The news of sexual assaults (mostly against women) – in the military, in civilian life – has been spreading across the digital and print media like the raging fires in California. Most of us have seen the articles. Most of us probably know someone who has been affected (either claiming sexual assault or being accused). Most of us are probably tired of all this negativity, however true and shocking, despite our own personal experiences. I have been deeply affected by my own encounters (tip: read my memoir when it comes out in 1-2 years), but I wanted to step back and remember all the good times I’ve had in my male-dominated career. And, let me tell you, there have been many.
Hey, Cheater, remember the first time I signed for a bird with you and we flew up and down the coast of North Carolina? It was just the two of us, a pair of knucklehead boot Captains, taking a Cobra out for a spin because we could and the flight schedule proclaimed, Go Forth And Fly! It was one of the most crystal clear moments of my aviation career where I thought, as I looked across the sparkling blue ocean, Fuck yeah. This is what it’s all about.
And Koko, thanks for being my copilot when we flew along the east coast as Dash Two with Quirk in his Huey as Lead. I enjoyed every minute of our airshow duties, and I appreciated the teamwork and communication between us – no egos involved – as we navigated our way home with a broken EGI.
Jaws, I’ll never forget our trip through DC, dodging the ADIZ and trying to avoid having a pair of F-15’s escort us out of their airspace. Ducking and diving at two hundred feet above the Potomac River and bunting over the many bridges of our nation’s capitol still registers as some of the most fun I’ve had while flying… and I’m including combat. Also, not sucking a bald eagle through either engine was a bonus.
Sly, I appreciate you taking the time to take me up in a test bird to show me how you performed all the maneuvers. I was eager to get it right, to learn, and it massively helped that we were peers. You handled my questions beautifully and without judgment. I can see why you’ve ended up as an instructor pilot in Cali.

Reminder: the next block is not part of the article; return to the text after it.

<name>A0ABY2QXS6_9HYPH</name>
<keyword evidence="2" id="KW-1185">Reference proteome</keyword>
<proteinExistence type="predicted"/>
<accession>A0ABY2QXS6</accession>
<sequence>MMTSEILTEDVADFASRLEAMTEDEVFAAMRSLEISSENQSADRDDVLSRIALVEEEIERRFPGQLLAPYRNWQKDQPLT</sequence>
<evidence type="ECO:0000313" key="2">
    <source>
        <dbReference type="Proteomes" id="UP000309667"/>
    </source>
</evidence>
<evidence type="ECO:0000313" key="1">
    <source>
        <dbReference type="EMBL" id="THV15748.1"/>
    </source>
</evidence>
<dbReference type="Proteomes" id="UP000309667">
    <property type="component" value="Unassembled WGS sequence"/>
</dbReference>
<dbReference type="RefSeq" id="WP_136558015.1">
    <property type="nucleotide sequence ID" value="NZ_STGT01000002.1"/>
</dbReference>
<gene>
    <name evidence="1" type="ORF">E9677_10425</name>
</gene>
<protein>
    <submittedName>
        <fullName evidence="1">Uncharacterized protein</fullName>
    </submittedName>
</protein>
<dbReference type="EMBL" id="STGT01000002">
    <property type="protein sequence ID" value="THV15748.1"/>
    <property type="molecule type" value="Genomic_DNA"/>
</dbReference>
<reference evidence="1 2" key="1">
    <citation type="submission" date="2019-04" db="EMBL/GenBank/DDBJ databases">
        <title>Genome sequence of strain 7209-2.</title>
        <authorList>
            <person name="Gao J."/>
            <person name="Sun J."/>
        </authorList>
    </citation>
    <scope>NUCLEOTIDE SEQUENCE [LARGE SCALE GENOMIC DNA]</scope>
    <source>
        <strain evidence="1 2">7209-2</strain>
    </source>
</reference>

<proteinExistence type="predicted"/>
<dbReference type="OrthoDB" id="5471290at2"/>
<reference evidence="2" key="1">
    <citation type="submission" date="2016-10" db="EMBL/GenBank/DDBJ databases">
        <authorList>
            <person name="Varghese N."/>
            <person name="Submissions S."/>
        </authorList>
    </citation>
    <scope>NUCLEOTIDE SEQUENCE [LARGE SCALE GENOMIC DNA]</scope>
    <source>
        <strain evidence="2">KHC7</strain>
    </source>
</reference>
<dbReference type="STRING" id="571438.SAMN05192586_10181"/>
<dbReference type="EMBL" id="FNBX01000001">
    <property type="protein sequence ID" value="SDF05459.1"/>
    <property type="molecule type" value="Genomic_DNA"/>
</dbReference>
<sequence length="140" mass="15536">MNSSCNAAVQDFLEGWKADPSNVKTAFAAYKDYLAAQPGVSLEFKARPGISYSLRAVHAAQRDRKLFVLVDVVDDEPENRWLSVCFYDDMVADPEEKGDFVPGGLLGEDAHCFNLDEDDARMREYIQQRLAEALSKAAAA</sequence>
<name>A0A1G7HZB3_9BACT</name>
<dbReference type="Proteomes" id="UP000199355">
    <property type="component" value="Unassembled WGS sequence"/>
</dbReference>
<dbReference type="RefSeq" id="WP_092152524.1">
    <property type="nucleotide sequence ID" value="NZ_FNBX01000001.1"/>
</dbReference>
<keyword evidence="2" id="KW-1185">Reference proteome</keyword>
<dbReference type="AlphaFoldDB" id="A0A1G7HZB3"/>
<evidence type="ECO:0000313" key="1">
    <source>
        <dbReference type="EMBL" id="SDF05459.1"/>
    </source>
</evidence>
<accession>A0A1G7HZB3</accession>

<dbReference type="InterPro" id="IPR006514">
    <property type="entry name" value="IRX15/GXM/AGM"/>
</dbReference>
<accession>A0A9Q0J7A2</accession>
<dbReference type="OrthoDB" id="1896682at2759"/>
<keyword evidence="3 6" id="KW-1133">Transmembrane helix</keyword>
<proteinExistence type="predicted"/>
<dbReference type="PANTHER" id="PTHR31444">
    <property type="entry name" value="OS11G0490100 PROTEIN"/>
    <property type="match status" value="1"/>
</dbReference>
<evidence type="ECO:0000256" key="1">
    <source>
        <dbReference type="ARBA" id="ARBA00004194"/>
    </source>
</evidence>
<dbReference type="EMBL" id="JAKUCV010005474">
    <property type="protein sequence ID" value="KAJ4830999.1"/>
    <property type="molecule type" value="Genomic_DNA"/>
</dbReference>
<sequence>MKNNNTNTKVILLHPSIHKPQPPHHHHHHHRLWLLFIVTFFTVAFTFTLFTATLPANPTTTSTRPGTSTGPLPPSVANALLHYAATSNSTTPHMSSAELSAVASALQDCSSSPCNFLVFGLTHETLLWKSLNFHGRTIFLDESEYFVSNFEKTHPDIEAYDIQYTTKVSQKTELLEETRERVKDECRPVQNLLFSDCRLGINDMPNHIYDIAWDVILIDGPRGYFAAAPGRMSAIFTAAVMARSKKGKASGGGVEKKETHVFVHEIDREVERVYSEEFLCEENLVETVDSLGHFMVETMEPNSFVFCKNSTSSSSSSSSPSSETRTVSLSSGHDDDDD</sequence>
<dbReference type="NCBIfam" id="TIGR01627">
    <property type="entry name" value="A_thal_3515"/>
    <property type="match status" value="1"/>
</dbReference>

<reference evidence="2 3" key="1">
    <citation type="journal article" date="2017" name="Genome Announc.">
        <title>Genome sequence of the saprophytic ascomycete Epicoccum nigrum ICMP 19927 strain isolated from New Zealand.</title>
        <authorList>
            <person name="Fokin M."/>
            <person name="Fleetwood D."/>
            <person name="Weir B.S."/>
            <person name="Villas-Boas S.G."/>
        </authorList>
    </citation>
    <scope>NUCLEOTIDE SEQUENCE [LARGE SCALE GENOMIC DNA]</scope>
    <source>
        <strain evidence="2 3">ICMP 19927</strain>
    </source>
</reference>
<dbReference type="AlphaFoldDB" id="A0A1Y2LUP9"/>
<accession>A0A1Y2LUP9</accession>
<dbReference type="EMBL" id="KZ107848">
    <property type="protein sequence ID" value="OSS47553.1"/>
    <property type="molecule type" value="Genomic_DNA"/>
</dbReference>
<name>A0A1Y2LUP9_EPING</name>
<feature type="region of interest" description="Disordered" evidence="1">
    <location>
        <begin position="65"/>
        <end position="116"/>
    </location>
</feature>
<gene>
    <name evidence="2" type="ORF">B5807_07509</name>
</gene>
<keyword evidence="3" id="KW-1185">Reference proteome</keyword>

Unabomber, you may not remember, but I loved being your combat copilot in Afghanistan. I remember manning up in the world’s coldest rain and I was sopping wet by the time you strolled up in your Gore-Tex, practically laughing at me. I didn’t care. I wanted to do our mission no matter the weather. You said nothing, but I know I gained your respect in that moment and I was beaming on the inside.
Scrappy, I almost killed you during my night Section Lead pre-check. I don’t know if you knew how close to the ground we flew as I bore-sighted too long on the Master Arm switch in a dive (I’m not sure I knew how close we got…), but all I could think when we were flying home is that I failed. I bombed it. I was never going to get another qual in the Cobra. During the debrief, where I was normally raked over the coals every single time, you stayed cool as a cucumber, telling me you had been in much worse scenarios and to just not do that again. I have never had a more realistic debrief than that one. I’m convinced it’s why I passed my Section Lead check later that week.
To all my enlisted Marines, thank you. I genuinely appreciate your hard work and dedication day in and day out – on deployments, detachments, at home, or overseas – often without compliment or notice. Pilots are lucky bastards because we don’t have to fix our broken aircraft. We don’t stay late to correct maintenance paperwork, join the night shift to make sure there are enough birds on the line for the next day’s flight schedule, or stand outside in the CALA when it’s freezing, roasting, raining, or windy. I always envied the close bonds I saw in each shop – Ordies, Avionics Marines, Plane Captains and Crew Chiefs, Flightline Marines, S-shops and the little shops – and wished our Ready Room was less full of bristling masculinity and more full of that band of brothers mentality I tried to seek out in my career. But I was wrong. Turns out, that bond was there all along. I just had to look harder.
I know I’m not doing my positive memories justice, or even accurately portraying life in a squadron when egos aren’t raging, but I wanted to write all these good things down. I want to show that there are perks to working in such industries as the military, that there is genuine camaraderie, that there is fun and laughter and even joy. The world may be harsh and going to shit right now, but it’s not all bad. Look for the silver linings. Take pride in a job well done. Know that you made a difference to someone. Semper Fidelis.